selected = {}

I'll use the '.update' method that comes built into every Python dictionary, to either add or replace the current question/answer choices stored in the dictionary. An example of how to do this can be found at https://www.geeksforgeeks.org/python-dictionary-update-method/ (thanks to a Google search for 'python update dictionary'):

# Python program to show working
# of update() method in Dictionary

# Dictionary with three items
Dictionary1 = {'A': 'Geeks', 'B': 'For', }
Dictionary2 = {'B': 'Geeks'}

# Dictionary before Updation
print("Original Dictionary:")
print(Dictionary1)

# update the value of key 'B'
Dictionary1.update(Dictionary2)
print("Dictionary after updation:")
print(Dictionary1)

We can refactor the way the code above works, and combine it with the event handler method from the calculator example earlier in the tutorial, to get this:

def radio_clicked(self, **event_args):
  chosen = event_args['sender'].get_group_value()
  category = event_args['sender'].groupname
  selected.update({category:chosen})

We're also going need to add a button to the layout design, to handle when the user wants to submit their answers to the poll. The following code is similar to the how we've added other widgets to the layout. It does the job, and should be added to the form_show method, right after the loop which displays all the questions and radio buttons:

self.add_component(Spacer(height=1, width=3000))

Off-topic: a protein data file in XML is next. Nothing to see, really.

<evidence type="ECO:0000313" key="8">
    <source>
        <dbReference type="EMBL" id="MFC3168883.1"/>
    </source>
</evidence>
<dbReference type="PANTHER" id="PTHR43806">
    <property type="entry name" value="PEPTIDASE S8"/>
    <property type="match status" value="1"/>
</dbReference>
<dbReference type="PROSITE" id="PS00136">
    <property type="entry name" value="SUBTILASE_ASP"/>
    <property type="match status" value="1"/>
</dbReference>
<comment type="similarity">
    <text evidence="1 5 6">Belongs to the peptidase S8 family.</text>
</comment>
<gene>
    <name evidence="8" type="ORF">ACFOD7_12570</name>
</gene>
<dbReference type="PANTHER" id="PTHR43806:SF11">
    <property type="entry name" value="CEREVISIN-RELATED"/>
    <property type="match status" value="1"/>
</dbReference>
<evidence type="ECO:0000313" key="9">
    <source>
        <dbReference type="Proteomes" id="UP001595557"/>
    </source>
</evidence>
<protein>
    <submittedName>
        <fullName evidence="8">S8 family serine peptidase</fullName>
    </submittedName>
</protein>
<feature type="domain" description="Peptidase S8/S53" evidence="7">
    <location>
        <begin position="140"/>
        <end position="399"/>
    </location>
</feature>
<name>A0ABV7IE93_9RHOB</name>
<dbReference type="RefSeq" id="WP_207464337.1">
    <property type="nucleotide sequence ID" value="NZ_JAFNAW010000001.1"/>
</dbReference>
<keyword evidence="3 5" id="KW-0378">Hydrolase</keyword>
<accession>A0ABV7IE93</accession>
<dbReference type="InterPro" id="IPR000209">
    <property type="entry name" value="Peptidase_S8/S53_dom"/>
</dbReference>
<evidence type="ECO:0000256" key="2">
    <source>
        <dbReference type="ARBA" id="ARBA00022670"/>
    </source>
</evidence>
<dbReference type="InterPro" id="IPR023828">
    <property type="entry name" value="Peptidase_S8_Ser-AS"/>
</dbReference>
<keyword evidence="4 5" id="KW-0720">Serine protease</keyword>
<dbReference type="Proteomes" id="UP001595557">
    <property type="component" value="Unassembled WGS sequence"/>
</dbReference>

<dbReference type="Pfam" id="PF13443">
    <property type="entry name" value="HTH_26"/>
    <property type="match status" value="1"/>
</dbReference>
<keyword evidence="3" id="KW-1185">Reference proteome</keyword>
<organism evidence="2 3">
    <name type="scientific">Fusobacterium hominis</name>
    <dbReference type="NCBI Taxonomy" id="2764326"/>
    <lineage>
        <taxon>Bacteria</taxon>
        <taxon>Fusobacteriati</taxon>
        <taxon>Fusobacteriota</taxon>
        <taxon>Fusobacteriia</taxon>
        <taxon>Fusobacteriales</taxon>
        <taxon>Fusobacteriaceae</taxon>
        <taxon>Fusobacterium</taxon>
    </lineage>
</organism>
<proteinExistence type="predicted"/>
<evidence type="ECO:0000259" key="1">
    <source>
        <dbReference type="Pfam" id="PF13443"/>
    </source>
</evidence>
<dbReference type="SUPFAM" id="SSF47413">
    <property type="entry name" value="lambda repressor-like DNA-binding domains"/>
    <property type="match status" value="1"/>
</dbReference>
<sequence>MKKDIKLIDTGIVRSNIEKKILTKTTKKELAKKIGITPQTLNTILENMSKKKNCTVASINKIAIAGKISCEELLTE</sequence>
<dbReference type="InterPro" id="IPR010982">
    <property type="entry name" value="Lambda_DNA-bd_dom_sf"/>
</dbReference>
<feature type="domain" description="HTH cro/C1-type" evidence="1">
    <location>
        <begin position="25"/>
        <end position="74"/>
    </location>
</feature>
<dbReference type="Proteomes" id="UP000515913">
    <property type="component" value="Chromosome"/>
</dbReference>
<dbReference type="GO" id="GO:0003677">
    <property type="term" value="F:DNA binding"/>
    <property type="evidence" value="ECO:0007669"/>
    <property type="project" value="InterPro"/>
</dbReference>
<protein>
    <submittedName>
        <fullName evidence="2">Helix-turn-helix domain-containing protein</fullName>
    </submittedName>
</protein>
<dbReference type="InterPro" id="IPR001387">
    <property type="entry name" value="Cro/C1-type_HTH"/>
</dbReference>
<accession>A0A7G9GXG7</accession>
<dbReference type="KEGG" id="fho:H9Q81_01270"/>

btn = Button(text='SUBMIT')
btn.set_event_handler('click', self.submit)
self.add_component(btn)

We'll also need an event handler method to execute, whenever the user clicks the button above. For now, we'll just print the contents of the 'selected' dictionary (all the pairs of questions and associated answers which the user has selected by clicking radio buttons):

def submit(self, **event_args):
  print(selected)

Re-assemble all the pieces so far, and this is the code for the app, as it stands now:

from ._anvil_designer import Form1Template
from anvil import *

selected = {}

class Form1(Form1Template):

  def __init__(self, **properties):
    self.init_components(**properties)

  def form_show(self, **event_args):
    flw = FlowPanel()
    radios = [
      'Colors', [
        'White', 'Yellow', 'Blue', 'Red', 'Green', 'Black', 'Brown', 'Azure',
        'Ivory', 'Teal', 'Silver', 'Purple', 'Navy blue', 'Pea green', 'Gray',
        'Orange', 'Maroon', 'Charcoal', 'Aquamarine', 'Coral', 'Fuchsia', 
        'Wheat', 'Lime', 'Crimson', 'Khaki', 'Hot pink', 'Magenta', 'Olden', 
        'Plum', 'Olive', 'Cyan'
      ],
      'Animals', [
        'dog', 'cat', 'lion', 'bear', 'monkey', 'turtle', 'mouse', 'hawk', 
        'dolphin', 'fly', 'snake', 'deer', 'aardvark', 'scorpion', 'chipmunk',
        'squirrel', 'horse', 'rat', 'pigeon', 'lizard', 'elephant', 'pig',
        'guinea pig', 'swan', 'duck', 'goose', 'chicken', 'turkey', 'cow'
      ],
      'Cities', [
        'Albany', 'Amsterdam', 'Auburn', 'Babylon', 'Batavia', 'Beacon', 
        'Bedford', 'Binghamton', 'Bronx', 'Brooklyn', 'Buffalo', 'Chautauqua', 
        'Cheektowaga', 'Clinton', 'Cohoes', 'Coney Island', 'Cooperstown', 
        'Corning', 'Cortland', 'Crown Point', 'Dunkirk', 'East Aurora', 
        'East Hampton', 'Eastchester', 'Elmira', 'Flushing', 'Forest Hills', 
        'Fredonia', 'Garden City', 'Geneva', 'Glens Falls', 'Gloversville', 
        'Great Neck', 'Hammondsport', 'Harlem', 'Hempstead', 'Herkimer', 
        'Hudson', 'Huntington', 'Hyde Park', 'Ilion', 'Ithaca', 'Jamestown', 
        'Johnstown', 'Kingston', 'Lackawanna', 'Lake Placid', 'Levittown',